7 Questions and answers on Islamic community center
There are all kinds of problems in your questions to Rauf, especially in how you compare ideal Christianity to practical Islam, whereas the honest thing is to compare equals - practical Christianity to practical Islam, and ideal Christianity to ideal Islam.
1. Islam is no more a one-way religion than Christianity. Islam states that there is no compulsion in religion, and so people are free to leave, just as Christianity allows. In practice, where Islam captures the state or otherwise dominates culture, it coerces people to remain, and in some places even kills them - and in practice that has been the invariable practice of Christianity for the past 1800 years. In theory, both are perfect in this matter. In historical experience, both are bad, Islam being much less so, being the eastern Mediterranean version of the Reformation, which historical circumstances guided in a somewhat different direction.
2. Cordoba was the most tolerant and religiously equal society anywhere at the time, far exceeding the history of practical Christianity from the moment Christians obtained any political power from around the 2nd century onward. It fell somewhat short of the Christian ideal of the level playing field, but it also fell short of the Islamic ideal - no compulsion in religion. But it is perfectly reasonable for an Islamic cultural center, or a Christian church, to apply the standard of Cordoba on its own premises - protection of others as dhimmis. Christians are in fact quite resentful of efforts to apply secular non-discrimination statutes to their own hiring practices, and rightly so. To conflate Cordoba House's application of Cordoba's principals in its own house with a purported goal of establishing a Muslim caliphate over the US as a whole is simply not honest.
3. The tolerance of Cordoba is insufficient, but so is that of Calvin and the other Reformers, who explicitly stated that it was the job of the emperor to punish heresy, and who murdered people over religious doctrine all the time. That the Reformers were more likely to drown you than burn you as the RCs did was not a truly radical departure. Again, you compare Islamic practice to the Christian ideal. Proceeding that way is by no means beyond reproach.
4. In fact, as you've made clear in your own writings, integrity and wholeness are only found in submission to Allah, so that these are equivalent. Moreover, Paul wrote that we are to let the peace of Christ rule in our hearts, which clearly implies that peace derives from submission to Allah, so that peace is lost through rebellion against that rule. The Islamic doctrine of peace through submission to God is in fact a biblical teaching happily preserved in Islam. That this is distorted into religious authoritarianism in Islam is obvious. [sarcasm alert] That's very unusual in the history of Christianity, isn't it?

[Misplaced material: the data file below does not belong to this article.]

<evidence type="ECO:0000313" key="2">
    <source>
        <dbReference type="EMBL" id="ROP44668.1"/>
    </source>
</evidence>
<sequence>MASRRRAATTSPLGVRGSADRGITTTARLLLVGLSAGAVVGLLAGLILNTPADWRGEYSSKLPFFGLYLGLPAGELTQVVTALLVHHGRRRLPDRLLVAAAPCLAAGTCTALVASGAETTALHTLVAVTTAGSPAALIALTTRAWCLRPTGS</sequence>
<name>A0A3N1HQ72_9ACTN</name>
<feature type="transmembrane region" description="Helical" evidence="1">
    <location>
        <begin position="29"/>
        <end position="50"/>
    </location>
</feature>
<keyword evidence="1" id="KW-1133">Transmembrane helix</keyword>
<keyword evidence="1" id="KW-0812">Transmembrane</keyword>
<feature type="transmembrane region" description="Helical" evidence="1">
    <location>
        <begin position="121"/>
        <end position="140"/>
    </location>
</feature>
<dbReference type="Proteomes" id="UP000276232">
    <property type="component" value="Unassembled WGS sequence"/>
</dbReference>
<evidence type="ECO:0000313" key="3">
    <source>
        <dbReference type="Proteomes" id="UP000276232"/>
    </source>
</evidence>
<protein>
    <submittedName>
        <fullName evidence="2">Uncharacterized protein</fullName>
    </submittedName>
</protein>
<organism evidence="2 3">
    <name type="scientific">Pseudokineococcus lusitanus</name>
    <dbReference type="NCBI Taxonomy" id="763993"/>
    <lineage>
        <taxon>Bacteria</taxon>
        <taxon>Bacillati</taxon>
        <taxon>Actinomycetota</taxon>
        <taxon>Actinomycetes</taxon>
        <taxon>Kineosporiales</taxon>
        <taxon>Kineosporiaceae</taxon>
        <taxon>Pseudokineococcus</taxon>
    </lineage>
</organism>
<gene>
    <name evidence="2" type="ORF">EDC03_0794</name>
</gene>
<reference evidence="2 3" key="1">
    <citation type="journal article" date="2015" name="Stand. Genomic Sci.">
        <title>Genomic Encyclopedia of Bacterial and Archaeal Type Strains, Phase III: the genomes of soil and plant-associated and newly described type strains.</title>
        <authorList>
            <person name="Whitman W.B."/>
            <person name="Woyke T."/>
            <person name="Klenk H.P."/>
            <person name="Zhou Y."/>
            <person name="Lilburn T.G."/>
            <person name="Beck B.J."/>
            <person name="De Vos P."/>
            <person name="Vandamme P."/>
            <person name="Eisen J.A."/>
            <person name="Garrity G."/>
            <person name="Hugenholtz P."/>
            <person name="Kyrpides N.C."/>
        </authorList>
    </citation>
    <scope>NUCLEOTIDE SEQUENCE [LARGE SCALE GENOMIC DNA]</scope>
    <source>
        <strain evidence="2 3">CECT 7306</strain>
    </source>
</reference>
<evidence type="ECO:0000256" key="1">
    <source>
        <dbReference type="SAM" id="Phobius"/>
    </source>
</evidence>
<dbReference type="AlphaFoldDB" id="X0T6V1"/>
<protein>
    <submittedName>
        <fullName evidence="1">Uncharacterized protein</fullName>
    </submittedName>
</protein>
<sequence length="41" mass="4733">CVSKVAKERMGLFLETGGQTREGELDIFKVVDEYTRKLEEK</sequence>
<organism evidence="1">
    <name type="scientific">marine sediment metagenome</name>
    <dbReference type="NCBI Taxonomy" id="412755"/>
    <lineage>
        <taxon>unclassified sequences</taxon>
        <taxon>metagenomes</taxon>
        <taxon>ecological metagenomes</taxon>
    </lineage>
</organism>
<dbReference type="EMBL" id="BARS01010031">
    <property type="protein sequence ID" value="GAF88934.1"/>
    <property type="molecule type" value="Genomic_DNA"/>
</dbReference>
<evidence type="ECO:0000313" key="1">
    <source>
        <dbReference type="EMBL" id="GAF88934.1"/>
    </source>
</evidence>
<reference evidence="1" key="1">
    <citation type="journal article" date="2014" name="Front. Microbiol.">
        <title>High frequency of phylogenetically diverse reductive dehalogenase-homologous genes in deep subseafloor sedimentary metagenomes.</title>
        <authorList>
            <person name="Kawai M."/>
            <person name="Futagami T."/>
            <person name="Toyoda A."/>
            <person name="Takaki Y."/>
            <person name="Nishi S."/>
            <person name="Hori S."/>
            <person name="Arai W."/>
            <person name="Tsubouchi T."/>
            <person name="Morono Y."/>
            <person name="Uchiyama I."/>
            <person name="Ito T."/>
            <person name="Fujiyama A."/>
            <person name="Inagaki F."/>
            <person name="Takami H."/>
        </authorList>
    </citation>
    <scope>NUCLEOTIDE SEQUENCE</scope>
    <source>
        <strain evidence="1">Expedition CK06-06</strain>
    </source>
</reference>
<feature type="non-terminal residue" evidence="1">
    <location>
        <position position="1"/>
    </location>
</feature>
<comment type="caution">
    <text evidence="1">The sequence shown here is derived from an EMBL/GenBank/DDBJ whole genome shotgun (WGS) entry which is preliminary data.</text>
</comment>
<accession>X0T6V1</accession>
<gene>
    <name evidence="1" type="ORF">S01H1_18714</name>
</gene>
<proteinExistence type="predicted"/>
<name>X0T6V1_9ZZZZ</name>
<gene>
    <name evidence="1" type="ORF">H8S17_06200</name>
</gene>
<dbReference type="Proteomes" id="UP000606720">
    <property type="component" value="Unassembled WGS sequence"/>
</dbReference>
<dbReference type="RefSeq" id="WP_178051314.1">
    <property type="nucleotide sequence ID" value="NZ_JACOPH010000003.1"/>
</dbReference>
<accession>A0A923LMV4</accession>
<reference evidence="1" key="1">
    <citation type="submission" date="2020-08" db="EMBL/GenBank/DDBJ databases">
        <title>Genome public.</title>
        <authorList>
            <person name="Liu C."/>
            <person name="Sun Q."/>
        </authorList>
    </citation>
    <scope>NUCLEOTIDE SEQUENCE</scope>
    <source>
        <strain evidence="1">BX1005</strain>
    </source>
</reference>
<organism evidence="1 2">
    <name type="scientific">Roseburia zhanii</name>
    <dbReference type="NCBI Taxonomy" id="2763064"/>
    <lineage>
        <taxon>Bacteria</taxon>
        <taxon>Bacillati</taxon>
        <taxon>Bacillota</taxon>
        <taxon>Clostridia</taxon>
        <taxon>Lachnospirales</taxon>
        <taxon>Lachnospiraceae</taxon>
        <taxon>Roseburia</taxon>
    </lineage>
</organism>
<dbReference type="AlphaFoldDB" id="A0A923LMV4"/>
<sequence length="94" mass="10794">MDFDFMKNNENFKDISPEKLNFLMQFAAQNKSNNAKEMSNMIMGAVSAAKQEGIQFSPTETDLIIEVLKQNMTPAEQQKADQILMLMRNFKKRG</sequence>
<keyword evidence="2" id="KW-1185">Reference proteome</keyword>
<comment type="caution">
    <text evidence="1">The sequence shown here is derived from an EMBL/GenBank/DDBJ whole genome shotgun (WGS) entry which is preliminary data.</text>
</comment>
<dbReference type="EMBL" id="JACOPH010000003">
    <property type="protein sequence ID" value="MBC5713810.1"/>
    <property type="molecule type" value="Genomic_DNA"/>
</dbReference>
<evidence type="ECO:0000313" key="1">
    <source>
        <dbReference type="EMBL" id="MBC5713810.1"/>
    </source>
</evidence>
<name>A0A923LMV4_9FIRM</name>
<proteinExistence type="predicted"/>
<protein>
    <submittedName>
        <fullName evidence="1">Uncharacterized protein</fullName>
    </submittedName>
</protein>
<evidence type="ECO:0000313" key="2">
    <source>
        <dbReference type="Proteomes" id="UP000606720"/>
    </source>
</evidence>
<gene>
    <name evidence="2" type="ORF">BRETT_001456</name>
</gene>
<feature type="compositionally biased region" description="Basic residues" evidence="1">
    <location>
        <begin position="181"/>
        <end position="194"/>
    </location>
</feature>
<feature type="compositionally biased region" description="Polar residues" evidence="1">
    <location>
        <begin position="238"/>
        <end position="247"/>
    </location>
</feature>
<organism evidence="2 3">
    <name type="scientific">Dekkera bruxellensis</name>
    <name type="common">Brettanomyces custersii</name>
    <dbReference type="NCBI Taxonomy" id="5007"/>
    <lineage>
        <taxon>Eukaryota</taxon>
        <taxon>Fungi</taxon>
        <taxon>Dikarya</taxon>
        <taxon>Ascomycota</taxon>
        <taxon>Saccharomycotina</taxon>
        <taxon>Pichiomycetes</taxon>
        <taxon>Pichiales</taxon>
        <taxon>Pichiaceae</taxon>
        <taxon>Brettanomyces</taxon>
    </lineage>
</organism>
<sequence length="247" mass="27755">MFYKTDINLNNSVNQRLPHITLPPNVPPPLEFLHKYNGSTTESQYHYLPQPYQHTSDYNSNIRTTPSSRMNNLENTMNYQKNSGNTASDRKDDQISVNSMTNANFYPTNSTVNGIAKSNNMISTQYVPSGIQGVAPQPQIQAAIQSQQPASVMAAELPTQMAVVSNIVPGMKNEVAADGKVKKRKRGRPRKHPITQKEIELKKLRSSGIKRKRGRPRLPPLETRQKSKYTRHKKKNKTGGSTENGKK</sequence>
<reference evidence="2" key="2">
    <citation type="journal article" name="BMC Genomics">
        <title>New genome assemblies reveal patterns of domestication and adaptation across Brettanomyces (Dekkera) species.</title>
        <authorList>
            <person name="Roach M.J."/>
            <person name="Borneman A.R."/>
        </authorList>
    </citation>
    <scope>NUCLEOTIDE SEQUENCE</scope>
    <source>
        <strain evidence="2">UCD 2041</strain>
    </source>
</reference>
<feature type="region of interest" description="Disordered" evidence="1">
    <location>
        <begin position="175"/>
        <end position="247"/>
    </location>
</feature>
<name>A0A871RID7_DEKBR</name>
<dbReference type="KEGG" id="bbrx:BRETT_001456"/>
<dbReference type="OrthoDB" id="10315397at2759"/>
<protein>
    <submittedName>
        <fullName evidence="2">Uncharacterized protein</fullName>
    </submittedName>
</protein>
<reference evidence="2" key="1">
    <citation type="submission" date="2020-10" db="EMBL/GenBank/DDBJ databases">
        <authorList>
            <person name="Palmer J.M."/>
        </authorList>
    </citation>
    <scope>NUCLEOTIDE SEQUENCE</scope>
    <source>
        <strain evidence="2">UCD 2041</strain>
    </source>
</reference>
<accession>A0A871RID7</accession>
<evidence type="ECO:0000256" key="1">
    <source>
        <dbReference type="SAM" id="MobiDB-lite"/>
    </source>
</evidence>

5. The law of Christ is obligatory for all Christians, and it regulates the minute details of our lives. There isn't anything in a Christian's life that is not to be subject to the lordship of Christ. Shari'a can distort that principle by regulating things with a rule that need to be regulated by relationship, but that's just what happens with Moses in Judaism, and most certainly in every Christian tradition.
Moreover, since the Qu'ran refers to Mary and others long before Jesus as Muslims, it is evident that Islam in Qu'ranic thought precedes Muhammad and is indeed submission to God. And John Rankin, among other Christians including Peter Attwood, holds that true peace can be attained only through submission to God. Hence to hold that belief, which is our own, against Cordoba House is certainly not the use of equal weights and equal measures that is required of us.
6. Shari'a no more implies a top-down government than the statutes of Torah do. In fact, the regulations involved are frequently impossible for any government to police and can easily lead one into conflict with the demands of civil government, as in fact they often have. Top-down governments that regulate the small details of our lives are historically quite impatient with religious codes that do the same thing and which do not look to government for their enforcement.
Do governments like Sa'udiyyah, the "Christian" kingdoms over 1500 years, and the modern state of Israel elect themselves as enforcers of such codes, with the connivance of religious people? Sure do - even now in the States, to wit, the Chino Valley Unified School District - so far as they can get away with it. Is there any evidence that Rauf is entertaining such ambitions?
7. Now there's a good question. Will Cordoba House get a chance to see an expression of Christianity that meets or exceeds what Islam teaches concerning Jesus the Spirit of God and the Word of God, who will judge the world by the law and the gospel in the last day? They won't see it in the statement of the previous six questions in this piece.